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April 12, 2016
They’re making the next generation of makers.
Hip manufacturing hub Industry City and a collaborative of local community organizations and schools opened up a job-training center at the Sunset Park complex on April 7. The state-of-the-art facility will give students access to tech they probably never would have otherwise, said one teen who will study computer programming there.
“We’re the first class to get stuff like this, so I’m pretty humbled by it and excited to start working in the lab — its an amazing opportunity and I’m glad to be a part of it,” 19-year-old Sheepshead Bay resident Dave Barthly said.
Barthly hopes the training will help him get ready to return to college and eventually land a job in computer programming. He rattled off a number of fancy applications on the brand-spanking-new Apple computers in the lab, including some used to build smartphone apps and video games, which he hopes to take full advantage of during the 15-week course he is taking there.
The center features two computer labs, three conference rooms for smaller classes and meetings, and workspace for the groups running programs there.
Locals can sign up for specific training programs, but anyone can walk into the Innovation Lab and get free job placement help, including resume-building assistance and pre-screening for positions available with Industry City tenants starting on April 11.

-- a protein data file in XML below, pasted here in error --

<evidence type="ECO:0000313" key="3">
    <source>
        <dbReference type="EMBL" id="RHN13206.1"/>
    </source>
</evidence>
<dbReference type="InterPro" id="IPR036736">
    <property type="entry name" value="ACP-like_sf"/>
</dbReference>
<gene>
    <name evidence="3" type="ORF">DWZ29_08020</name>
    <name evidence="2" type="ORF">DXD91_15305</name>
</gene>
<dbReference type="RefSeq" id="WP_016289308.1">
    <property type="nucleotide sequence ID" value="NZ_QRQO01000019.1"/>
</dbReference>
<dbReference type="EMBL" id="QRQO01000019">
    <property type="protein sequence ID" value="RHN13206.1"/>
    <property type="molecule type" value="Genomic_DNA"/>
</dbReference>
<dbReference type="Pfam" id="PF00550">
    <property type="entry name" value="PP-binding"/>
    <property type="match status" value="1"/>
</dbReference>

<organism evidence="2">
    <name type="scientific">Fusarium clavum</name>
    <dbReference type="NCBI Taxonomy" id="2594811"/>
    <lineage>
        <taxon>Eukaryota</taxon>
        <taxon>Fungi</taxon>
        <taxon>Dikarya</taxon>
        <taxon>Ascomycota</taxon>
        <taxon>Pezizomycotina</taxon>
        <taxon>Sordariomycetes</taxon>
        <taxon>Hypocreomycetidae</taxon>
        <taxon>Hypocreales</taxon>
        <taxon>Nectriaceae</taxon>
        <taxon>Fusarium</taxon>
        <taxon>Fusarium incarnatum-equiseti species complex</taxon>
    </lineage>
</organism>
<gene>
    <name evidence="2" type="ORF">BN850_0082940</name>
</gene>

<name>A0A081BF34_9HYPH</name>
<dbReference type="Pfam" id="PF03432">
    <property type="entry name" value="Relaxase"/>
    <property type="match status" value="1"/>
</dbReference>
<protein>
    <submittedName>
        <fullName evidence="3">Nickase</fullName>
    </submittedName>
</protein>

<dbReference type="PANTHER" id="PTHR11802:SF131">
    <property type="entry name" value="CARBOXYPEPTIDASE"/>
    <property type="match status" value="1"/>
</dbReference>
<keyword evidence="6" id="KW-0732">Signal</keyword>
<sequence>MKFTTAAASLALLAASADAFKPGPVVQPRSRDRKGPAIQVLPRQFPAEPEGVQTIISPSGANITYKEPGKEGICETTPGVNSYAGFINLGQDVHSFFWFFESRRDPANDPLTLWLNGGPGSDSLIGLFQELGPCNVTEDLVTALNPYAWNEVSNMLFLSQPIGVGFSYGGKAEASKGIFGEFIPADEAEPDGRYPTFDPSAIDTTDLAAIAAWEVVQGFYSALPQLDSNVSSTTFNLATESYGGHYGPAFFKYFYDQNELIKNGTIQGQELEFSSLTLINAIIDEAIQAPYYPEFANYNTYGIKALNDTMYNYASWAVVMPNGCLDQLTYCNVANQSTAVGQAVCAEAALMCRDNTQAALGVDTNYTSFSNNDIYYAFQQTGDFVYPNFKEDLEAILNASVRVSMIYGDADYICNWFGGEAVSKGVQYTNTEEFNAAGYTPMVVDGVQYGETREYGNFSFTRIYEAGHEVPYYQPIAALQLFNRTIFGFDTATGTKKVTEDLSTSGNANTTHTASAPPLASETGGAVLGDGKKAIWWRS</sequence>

Industry City paid to build the lab and will not charge job-training partners Opportunities for a Better Tomorrow, Brooklyn Workforce Innovations, Southwest Brooklyn Industrial Development Corporation, and The New York City College of Technology to rent the space. State and local pols also kicked in money for outfitting the labs.
The center will begin offering entrepreneurship classes and a program to help small businesses grow later this year, according to a spokesman for Industry City.
The lab could help bridge an economic and social gap between Industry City and the neighborhood, officials say. But some local groups in Sunset Park argue a rapid $1 billion redevelopment of Industry City that started last year will set up the waterfront neighborhood for a sea change from a working class bastion to Brooklyn’s next gentrified locale. The hub has said half the workforce employed there is composed of people of color from neighboring communities.